You Have a Short Time to Dispute the RBA.
Also known as “counter-designating the record” in appeals court jargon, the Veteran (or their VA Benefits Lawyer) will have a chance to review and dispute or counter-designate the RBA that the VA OGC has prepared.
Problem is, it’s a real short window: 14 days from the date that the RBA was served – i.e., the date that the OGC claims to have put it in the mail (plus 5 calendar days for the time spent in the mail).
On average, the Attig Law Firm gets the RBA 11 days after it is served. This gives us only a short window of time to study the RBA and dispute and/or counter-designate it.
To dispute the RBA – or counter-designate the record – check out the CAVC Rules, specifically Court of Appeals for Veterans Claims Rule 10.
Once the VA Office of General Counsel Attorney that is defending the BVA decision produces the RBA (usually, it’s on a CD-R in PDF format) to you, you will have 14 days to look it over.
If there is something missing – or something that shouldn’t be in there – you will have to let the Court of Appeals for Veterans Claims (CAVC) know by Counter-Designating the Record.
What if you Don’t Have Time to Review the RBA?
Or worse, what if you haven’t requested and received your C-File before you get the RBA?
(Remember, you are going to want to compare the RBA and the C-File – everything that is in the C-File SHOULD be in the RBA…especially if it is favorable to your claim).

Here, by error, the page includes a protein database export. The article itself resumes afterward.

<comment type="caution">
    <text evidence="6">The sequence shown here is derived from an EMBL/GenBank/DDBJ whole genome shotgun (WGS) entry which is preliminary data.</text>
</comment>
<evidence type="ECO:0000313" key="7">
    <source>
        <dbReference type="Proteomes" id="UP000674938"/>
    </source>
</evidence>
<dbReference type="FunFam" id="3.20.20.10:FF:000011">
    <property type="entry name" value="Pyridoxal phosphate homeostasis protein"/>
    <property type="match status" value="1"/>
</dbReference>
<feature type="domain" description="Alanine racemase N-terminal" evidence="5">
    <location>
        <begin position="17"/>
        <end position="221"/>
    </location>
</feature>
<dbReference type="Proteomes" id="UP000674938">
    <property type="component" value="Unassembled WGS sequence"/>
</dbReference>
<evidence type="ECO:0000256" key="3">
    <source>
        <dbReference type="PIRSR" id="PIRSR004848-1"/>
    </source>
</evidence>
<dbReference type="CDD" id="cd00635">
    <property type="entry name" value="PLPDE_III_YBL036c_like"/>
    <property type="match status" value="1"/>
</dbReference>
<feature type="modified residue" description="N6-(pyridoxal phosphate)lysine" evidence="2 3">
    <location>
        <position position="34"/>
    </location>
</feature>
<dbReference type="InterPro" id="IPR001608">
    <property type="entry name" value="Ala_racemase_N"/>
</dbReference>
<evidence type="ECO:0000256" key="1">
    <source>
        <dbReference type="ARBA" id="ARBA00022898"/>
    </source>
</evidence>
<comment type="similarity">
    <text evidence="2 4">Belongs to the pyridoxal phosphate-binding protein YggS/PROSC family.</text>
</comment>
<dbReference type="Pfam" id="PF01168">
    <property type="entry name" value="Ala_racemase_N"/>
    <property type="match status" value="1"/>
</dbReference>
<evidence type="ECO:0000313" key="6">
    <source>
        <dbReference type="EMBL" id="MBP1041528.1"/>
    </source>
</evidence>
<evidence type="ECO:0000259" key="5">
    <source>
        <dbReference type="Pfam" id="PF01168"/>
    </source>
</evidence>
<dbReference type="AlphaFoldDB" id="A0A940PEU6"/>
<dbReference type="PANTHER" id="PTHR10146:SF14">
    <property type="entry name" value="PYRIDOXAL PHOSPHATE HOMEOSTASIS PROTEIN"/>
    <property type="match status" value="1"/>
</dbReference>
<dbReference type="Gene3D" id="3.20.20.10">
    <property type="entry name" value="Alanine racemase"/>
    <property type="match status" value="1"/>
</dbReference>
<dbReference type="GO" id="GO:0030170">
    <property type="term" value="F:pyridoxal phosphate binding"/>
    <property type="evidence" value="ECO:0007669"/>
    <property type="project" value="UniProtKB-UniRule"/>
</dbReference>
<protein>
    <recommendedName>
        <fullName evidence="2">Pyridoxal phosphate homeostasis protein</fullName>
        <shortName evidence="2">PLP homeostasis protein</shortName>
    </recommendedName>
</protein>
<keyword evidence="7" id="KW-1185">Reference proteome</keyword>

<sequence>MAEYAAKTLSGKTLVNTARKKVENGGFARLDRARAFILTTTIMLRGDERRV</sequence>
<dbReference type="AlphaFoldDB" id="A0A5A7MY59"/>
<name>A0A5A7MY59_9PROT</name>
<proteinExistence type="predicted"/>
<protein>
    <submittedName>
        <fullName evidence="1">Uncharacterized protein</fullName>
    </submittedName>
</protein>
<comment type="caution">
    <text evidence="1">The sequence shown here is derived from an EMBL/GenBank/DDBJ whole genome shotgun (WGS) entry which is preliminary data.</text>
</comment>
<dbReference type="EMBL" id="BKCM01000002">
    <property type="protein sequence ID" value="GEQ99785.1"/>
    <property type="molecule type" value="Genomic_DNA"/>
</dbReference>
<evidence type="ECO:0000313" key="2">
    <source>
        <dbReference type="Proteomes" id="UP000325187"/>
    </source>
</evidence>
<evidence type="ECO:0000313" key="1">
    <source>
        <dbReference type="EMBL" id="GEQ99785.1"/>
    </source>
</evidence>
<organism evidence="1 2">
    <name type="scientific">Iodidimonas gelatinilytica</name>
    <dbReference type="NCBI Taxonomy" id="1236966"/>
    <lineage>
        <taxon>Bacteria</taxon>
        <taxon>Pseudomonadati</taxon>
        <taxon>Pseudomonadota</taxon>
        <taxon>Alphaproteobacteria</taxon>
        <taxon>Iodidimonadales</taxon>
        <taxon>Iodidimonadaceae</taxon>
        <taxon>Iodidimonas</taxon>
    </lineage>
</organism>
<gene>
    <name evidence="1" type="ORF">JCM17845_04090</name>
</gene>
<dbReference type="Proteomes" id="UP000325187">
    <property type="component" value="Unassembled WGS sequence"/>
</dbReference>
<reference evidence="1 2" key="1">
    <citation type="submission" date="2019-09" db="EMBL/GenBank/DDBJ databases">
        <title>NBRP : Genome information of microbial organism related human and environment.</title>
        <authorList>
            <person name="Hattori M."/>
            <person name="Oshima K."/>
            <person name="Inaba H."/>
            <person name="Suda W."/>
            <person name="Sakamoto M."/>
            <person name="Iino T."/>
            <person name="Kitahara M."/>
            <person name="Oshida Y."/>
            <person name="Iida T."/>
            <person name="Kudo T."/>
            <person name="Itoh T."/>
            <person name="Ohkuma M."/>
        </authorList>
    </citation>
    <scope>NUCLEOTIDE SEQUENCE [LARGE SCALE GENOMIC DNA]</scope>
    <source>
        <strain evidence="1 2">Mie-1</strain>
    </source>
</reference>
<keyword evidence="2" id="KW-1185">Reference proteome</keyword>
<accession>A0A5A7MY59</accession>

Ask for an extension of time. How much time? Well, one option is to get on the horn to the FOIA office at the VA Regional Office and see how long until they produce your C-File to you. Add 14 days to that date, and seek an extension based on those facts.
Problem is, if you trust a VA FOIA officer to deliver a C-File in a certain time, you are putting a lot of trust where trust has yet to be earned.
Here’s another option. Ask the Court to give you 14 days to file your RBA dispute – starting from the date that you receive your C-File from the VA Regional Office.
What Happens Next?
This depends on whether or not you dispute the RBA.
If you dispute the RBA, then the case is put “on hold” until the dispute over the record is resolved.
Why? Here’s what one Veterans Court attorney – whose anonymity I am going to protect – told me when I asked the same question:
“Our concern is that the record is complete before moving the case forward. If the case moves to briefing, it usually happens directly after the [Rule 33] conference. We want a complete record at that point.”
If you don’t dispute the RBA, then the next step is to prepare for the Rule 33 Brief and Conference – the subject of another blog post.
As to the RBA…once all disputes are resolved over its make-up, it is set aside until the parties file their Appeal Briefs. At that point, the documents that you refer to in the brief – or, rather, cite to you in your Table of Contents – will be clipped out and sent to the Judge (or panel) making the decision.
It’s a little known fact that the Judge at the Court of Appeals for Veterans Claims does NOT see your entire file – only those documents that you or the VA OGC reference in their briefs.
This is one of the reasons that change in the VA Claims Process is SOOO slow at the Veterans Court – most of the Judges have never seen the absolute mess that the VA calls a C-File.
Fewer judges have seen how long and hard it is for the Veteran or Survivor to get a copy of their C-File.
Where Can You Get YOUR C-File?
Even though this is the most important document in your VA Claim or Appeal, the VA doesn’t give the C-File up without a fight. I’ve written an entire eBook – one of the most popular eBooks in the Veterans Law Bookstore – on how to use the Freedom of Information Act (aka, the FOIA) to get your C-File.
Learn more here.
And if you have any questions about the RBA that I didn’t cover, post them in the comments section, and I’ll do my best to get you answers.
* This post initially appeared on the Veterans Law Blog on October 31, 2012. It has been updated with more current information.